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Upper Midwest Environmental Sciences Center

Zebra Mussel Control Research and Evaluation in Minnesota Waters (LCCMR) – Assessing the efficacy of zebra mussel eDNA as a control measure prioritization tool

Principal Investigators: Jon Amberg

Impact of UMESC Science

Results from this study will determine the utility of eDNA sampling as a tool to prioritize zebra mussel control efforts.  This will make it easier for resource managers to find the most dense zebra mussel beds of a water body where treatments can be the most efficient.


Currently, environmental DNA (eDNA) is being used to monitor aquatic invasive species (AIS) throughout the Great Lakes and Upper Mississippi regions. To this point, eDNA survey tools have been primarily used for early detection of the presence of AIS. As researchers have continued the development of new eDNA markers for the detection of other AIS species, the utility of eDNA assays has also changed to answer other research questions such as reproduction, movement, and abundance.

Zebra and quagga mussels (Dreissena polymorpha and D. rostriformis bugensis, respectively) are nuisance species that have plagued areas of the Great Lakes and many inland lakes in the Great Lakes basin. Zebra mussels were first discovered in the Great Lakes Basin in Lake St. Clair in 1988. Quagga mussel discovery came a year later in Lake Erie. Since that time, rapidly expanding populations of zebra and quagga mussels have changed the basis of food webs, primary productivity, benthic community structure, spawning habitat, nutrient cycling, and food availability in ecosystems. These impacts threaten the health of native mussels and fish. Besides ecosystem level effects, they have also cost Great Lakes coastal industries millions of dollars due to clogged and infested intake and discharge pipes.

The mussel life-cycle lends them well to distribution to other bodies of water, and as such has been expanding in range ever since their first discovery. The range expansion of dreissenid mussels within Minnesota lakes and rivers continues (e.g. ~27 lakes were added to the list since 2009, bringing the total to about 90 waters with confirmed or interconnected dreissenid populations) while management agencies lack access to effective tools to control dreissenid mussel populations in open waters. Due to the heavy environmental and economic impacts of these mussels, there is a need for safe and effective control measures to reduce their impacts. The development and use of an eDNA survey tool for zebra mussels may greatly improve identification of application sites and effectiveness of zebra mussel control efforts.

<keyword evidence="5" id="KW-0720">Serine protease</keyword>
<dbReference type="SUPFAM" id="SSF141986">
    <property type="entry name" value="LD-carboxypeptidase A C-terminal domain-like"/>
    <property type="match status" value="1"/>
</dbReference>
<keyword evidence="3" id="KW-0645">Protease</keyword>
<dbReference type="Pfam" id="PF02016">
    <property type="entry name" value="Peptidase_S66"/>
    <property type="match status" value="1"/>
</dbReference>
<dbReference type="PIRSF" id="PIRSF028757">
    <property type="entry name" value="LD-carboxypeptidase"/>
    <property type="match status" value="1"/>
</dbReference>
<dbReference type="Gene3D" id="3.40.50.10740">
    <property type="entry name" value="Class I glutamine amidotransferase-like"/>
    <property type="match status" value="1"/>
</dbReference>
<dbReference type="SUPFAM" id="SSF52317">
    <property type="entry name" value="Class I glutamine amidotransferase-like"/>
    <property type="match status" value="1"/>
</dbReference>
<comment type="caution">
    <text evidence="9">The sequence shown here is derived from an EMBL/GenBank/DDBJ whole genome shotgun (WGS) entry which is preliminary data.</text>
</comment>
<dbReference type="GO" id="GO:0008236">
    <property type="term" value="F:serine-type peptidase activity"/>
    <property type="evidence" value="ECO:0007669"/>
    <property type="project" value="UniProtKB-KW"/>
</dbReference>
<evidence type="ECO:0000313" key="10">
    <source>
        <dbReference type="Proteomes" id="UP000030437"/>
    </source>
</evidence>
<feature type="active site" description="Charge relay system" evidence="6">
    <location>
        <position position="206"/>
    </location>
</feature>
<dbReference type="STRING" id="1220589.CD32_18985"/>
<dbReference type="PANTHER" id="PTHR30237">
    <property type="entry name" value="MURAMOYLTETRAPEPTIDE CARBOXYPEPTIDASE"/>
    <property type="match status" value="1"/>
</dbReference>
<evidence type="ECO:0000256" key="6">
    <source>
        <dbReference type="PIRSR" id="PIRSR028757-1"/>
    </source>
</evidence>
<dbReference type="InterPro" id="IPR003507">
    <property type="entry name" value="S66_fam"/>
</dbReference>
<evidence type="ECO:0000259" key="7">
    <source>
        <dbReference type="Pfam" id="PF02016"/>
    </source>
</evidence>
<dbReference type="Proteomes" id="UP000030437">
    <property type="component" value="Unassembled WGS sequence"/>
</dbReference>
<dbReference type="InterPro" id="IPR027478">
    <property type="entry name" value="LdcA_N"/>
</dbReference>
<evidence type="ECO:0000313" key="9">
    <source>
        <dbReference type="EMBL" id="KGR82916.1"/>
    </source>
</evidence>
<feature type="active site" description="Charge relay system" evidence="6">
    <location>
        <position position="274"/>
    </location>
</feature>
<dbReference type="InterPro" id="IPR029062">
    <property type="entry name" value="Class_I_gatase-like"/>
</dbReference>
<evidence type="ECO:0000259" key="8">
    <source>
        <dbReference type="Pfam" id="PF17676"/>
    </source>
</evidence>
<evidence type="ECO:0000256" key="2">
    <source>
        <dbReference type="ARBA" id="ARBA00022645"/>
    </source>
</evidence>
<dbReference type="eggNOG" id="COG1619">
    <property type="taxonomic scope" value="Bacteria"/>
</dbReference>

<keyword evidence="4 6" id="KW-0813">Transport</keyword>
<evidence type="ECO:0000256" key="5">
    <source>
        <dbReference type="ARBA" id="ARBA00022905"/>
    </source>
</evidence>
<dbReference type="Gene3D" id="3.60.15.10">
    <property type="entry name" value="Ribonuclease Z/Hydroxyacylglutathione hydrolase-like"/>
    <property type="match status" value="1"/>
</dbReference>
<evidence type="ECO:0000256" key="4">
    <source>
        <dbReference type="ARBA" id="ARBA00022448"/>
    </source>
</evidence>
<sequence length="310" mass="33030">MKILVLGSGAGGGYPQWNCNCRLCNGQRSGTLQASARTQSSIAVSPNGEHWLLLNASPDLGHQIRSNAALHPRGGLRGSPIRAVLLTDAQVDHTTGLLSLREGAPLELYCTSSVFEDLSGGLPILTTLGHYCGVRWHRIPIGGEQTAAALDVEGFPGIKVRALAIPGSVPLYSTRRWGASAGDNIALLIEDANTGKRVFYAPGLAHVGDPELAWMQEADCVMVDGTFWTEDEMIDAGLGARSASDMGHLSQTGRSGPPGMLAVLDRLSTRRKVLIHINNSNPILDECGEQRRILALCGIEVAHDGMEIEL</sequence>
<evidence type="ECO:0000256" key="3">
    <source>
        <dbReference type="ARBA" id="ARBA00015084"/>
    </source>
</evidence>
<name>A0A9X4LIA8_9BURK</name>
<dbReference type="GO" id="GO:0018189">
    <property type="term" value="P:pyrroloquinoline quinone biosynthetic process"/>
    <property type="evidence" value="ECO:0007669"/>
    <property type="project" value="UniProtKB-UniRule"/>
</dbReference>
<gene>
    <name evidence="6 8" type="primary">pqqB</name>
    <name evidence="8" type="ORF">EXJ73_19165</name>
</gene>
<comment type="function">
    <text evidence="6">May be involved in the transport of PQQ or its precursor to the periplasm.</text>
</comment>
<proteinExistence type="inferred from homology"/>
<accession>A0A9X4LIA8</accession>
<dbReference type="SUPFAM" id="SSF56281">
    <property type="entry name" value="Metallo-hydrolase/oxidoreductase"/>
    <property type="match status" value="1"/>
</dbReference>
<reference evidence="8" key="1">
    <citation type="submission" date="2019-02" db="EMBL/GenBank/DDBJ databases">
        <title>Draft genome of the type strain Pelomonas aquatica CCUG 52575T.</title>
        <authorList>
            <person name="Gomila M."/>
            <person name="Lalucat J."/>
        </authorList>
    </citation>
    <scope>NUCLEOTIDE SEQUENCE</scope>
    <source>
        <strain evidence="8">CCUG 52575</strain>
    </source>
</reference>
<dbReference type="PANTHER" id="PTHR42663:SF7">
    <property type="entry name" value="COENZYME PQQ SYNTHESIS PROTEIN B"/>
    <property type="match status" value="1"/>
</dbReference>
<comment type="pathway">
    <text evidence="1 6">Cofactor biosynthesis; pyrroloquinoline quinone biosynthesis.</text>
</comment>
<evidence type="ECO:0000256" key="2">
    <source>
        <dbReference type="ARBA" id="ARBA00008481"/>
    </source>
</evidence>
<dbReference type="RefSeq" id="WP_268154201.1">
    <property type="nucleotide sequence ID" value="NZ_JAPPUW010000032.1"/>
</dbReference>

This project is a portion of a larger study funded through the Legislative-Citizen Commission on Minnesota Resources (LCCMR) entitled “Zebra Mussel Control Research and Evaluation in Minnesota Waters”. The overall goal of the LCCMR-funded proposed project is to determine the safety and efficacy of sprayed dried powder (SDP, formulated Pseudomonas fluorescens Pf-CL145A product Zequanox®) for control of dreissenid mussels in limited, high-value Minnesota waters. Detailed maps of two Minnesota lakes, or portions thereof, (1 high and 1 low level infestation) will be prepared using a combination of bathymetric (using high-resolution sonar systems to characterize habitat), physical (to determine zebra mussel densities) and molecular surveys. The maps will be used to correlate zebra mussel populations within the lake to bathymetric and substrate data. Prior to implementation of an eDNA survey and treatment prioritization tool, zebra mussel specific-markers will be developed and a pilot sampling will be conducted to identify the depth of water to be sampled for eDNA collections.  Samples will be collected at several depths including water surface samples and sediment surface samples over multiple established mussel beds. The depth that produces the greatest rate of detection will be used in sampling eDNA for mapping. 

Physical (e.g. divers) surveys will be completed to determine the potential for eDNA as a treatment prioritization and evaluation tool. Transects selected from the bathymetric maps will be used to select sampling location for the eDNA and physical surveys. Samples for eDNA will be collected in the summer while divers are present and the following winter, after freeze over, to evaluate efficacy of winter eDNA detection surveys for zebra mussel infestation.  After the summer sample collection of the eDNA water samples for each location, a ground truthing physical survey will be conducted to determine the abundance of zebra mussels at that location. eDNA detections and quantities will then be correlated to ground-truth physical surveys to establish the efficacy of using a molecular survey tool and collection of water samples as a treatment prioritization method for control of zebra mussels.


  • Design primer and probe sets (i.e. markers) that can distinguish zebra mussels from native mussels.
  • Determine appropriate sampling depth for maximizing detection of zebra mussel eDNA.
  • Determine if a correlation exists between substrate type and zebra mussel density with eDNA Ct values, copy number, and detection rate.


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